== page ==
CHINESE UNFAIRLY TARGETED IN PROPERTY HYSTERIA

CHINESE UNFAIRLY TARGETED IN PROPERTY HYSTERIA

FOREIGN investment: it's a hot topic in Australia, and with good reason. On the Gold Coast, we're receiving enormous enquiry from overseas buyers and in particular the Chinese. They see the city as a safe place to invest and view the Gold Coast as the nation's premier lifestyle destination.

There are a couple of factors driving their interest firstly the increasing number of Chinese visiting the Coast for leisure and deciding to invest, and secondly a few major Chinese investors who have prompted others to take notice of the city (such as Wang Jianlin, whose investment in the city amounts to well over a billon dollars).  As a major Chinese investor said to me recently, "where the big fish go, the little fish follow".

These investors buy in FIRB-approved new developments and are not permitted to buy established property outside Integrated Tourism Resorts such as Sanctuary Cove or Hope Island Resort.

As well as Chinese nationals investing here, there is an increasing number of Chinese who are nationalised Australians buying property on the Gold Coast. They're turning away from capital cities like Sydney and Melbourne in favour of the Coast's lifestyle attributes and tend to buy suburban homes.

At times, people confuse Chinese-born Australian nationals with Chinese nationals who they believe are flouting foreign investment laws and buying established property. The concern is that in doing so, they are competing with local buyers and pushing up property values. Media reports of late, usually regarding Sydney and Melbourne markets, have fuelled this hysteria.

Some people have shown exasperation at the fact they have lost out at auction to Asian buyers. The distinction they are failing to draw and an important one at that - is that while these buyers may be of Asian appearance, they have Australian citizenship, and therefore have the right to buy established homes here.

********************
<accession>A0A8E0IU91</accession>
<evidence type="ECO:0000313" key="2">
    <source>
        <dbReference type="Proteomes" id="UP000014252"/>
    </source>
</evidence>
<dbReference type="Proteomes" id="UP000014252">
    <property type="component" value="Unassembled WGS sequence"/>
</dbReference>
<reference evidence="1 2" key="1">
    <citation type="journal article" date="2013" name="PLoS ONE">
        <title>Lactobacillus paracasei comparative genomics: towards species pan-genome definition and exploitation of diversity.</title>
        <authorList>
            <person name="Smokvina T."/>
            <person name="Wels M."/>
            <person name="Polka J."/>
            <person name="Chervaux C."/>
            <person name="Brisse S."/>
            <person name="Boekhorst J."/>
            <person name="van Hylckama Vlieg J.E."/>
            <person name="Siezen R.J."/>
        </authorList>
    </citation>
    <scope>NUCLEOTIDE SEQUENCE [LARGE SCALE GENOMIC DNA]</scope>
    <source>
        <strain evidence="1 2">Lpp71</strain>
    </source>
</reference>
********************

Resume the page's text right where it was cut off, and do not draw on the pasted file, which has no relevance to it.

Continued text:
While I can't comment with certainty on what's happening in Sydney and Melbourne, there is no evidence here on the Gold Coast that any illegal foreign investment is occurring. In the past year Ray White Surfers Paradise has sold 330 properties to investors based in Asia more than any other agency on the Coast. This has been exclusively in FIRB-approved developments.  

Foreign investment in local residential projects is playing an increasingly important role for developers as these buyers make up an important segment of the market. For any development to be a sales success, there needs to be a mix of buyers from local, national and international markets. It's just not feasible for developers to proceed with a development without a broad target demographic.

As new projects come to fruition there will be more properties available to local and foreign buyers and this actually has the effect of keeping prices in check, rather than pushing them up.

Overseas investment on the Gold Coast is playing an important and responsible role in growing the development industry, creating jobs, and supporting our local economy, and for this reason it should be embraced.

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